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PA Supreme Court To Look At State Use-Of-Force Law

Megan Harris
90.5 WESA
Philadelphia District Attorney Larry Krasner says the state's use-of-force law allows police to justify violence, so he's challenging it before the state Supreme Court.

On today's program: Philadelphia District Attorney Larry Krasner explains why he’s challenging the constitutionality of the state’s use-of -orce law; Governor Wolf ‘s budget adds money to the state’s pre-school programs, but some worry it won’t be enough to support high-quality early learning; and a look at how the pandemic has upended kids’ social lives.

Philadelphia DA is asking the State Supreme Court to consider constitutionality of current use-of-force law
(0:00 — 7:03)

While the country awaited the eventual conviction of Derek Chauvin for the murder of George Floyd, the Pennsylvania Supreme Court agreed to consider three questions regarding the constitutionality of the commonwealth’s police use-of-force law.

This comes after the Philadelphia District Attorney’s office charged former Philadelphia police officer Ryan Pownall with criminal homicide in the 2017 shooting death of David Jones. Pownall, who is white, shot Jones, who is Black, following a scuffle and after Jones tossed a gun.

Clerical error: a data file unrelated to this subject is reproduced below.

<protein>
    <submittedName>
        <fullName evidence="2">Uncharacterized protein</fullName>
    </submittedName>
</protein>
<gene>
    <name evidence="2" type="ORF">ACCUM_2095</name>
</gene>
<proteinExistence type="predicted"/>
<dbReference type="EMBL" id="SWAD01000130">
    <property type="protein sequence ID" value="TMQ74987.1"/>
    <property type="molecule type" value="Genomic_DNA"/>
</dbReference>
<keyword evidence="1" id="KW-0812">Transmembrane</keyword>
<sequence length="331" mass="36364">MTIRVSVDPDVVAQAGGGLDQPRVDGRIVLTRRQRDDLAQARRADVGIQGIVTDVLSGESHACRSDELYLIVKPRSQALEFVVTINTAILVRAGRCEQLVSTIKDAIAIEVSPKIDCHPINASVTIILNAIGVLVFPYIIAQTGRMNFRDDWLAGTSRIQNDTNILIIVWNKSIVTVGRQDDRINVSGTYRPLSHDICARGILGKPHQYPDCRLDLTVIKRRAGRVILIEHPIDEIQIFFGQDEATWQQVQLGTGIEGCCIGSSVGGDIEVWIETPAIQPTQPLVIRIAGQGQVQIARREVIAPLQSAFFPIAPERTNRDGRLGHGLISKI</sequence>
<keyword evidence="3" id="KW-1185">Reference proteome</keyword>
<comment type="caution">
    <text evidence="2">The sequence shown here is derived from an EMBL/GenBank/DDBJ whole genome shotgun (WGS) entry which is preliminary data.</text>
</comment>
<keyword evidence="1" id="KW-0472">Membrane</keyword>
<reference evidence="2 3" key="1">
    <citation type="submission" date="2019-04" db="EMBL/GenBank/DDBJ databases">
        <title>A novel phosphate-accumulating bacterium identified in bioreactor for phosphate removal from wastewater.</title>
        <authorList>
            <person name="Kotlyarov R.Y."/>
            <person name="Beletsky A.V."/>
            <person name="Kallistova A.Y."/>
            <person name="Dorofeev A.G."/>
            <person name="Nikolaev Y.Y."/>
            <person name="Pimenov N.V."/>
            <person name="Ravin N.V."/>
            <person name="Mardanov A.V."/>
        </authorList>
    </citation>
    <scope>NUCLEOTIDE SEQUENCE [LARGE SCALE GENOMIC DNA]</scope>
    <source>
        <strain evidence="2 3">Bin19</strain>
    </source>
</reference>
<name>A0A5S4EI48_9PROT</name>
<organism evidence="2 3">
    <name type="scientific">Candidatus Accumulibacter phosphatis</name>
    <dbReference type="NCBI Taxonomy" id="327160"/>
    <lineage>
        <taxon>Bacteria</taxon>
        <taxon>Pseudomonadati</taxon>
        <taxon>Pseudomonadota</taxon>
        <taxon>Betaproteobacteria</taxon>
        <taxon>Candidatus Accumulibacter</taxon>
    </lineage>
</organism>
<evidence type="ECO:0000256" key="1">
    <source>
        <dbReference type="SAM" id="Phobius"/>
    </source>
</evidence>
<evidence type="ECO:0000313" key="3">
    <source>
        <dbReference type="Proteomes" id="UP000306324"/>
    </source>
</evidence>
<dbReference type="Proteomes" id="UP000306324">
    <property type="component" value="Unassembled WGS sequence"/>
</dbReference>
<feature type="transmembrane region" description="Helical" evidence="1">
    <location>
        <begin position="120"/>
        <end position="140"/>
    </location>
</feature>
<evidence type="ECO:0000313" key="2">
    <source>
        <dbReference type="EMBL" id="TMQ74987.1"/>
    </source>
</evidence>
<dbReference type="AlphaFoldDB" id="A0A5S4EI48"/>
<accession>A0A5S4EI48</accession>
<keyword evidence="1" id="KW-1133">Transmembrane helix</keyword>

“Pennsylvania, like many other states, is a place where legislatures have been beholden to police unions for quite some time,” explains Philadelphia district attorney Larry Krasner. “Pennsylvania has come up with a variety of excuses and justifications for violence and for homicide committed by police officers that are on duty that, frankly, I believe are unconstitutional.”

The state’s use-of-force law allows that officers are “justified in the use of any force which [they] believe to be necessary to effect the arrest and of any force which [they] believe to be necessary to defend himself or another from bodily harm while making the arrest.”

Krasner says the wording of the policy is too broad, and doesn’t align with rulings by the Supreme Court.

“We don’t just believe that a police officer can gun you down when you’re unarmed and running away, and have no basis to believe that person poses an imminent and terrible danger to either you or the public,” says Krasner, referencing the Jones case.

Krasner says this issue has to be taken up with the courts because “the legislature has abdicated its duty to write constitutional laws.”

High quality preschool is facing existing hurdles the pandemic has made worse
(7:06 — 13:04)

The pandemic derailed schooling and upending work for parents across the country. The country’s youngest children faced virtual schooling, and early education advocates faced potentially shrinking funds.

According to Rutgers’ National Institute for Early Education Research, three and four year olds have increasingly enrolled in pre-school since 2002, but at its highest level last year, only 22% of four year olds and 11% of three year olds in Pennsylvania enrolled in preschool.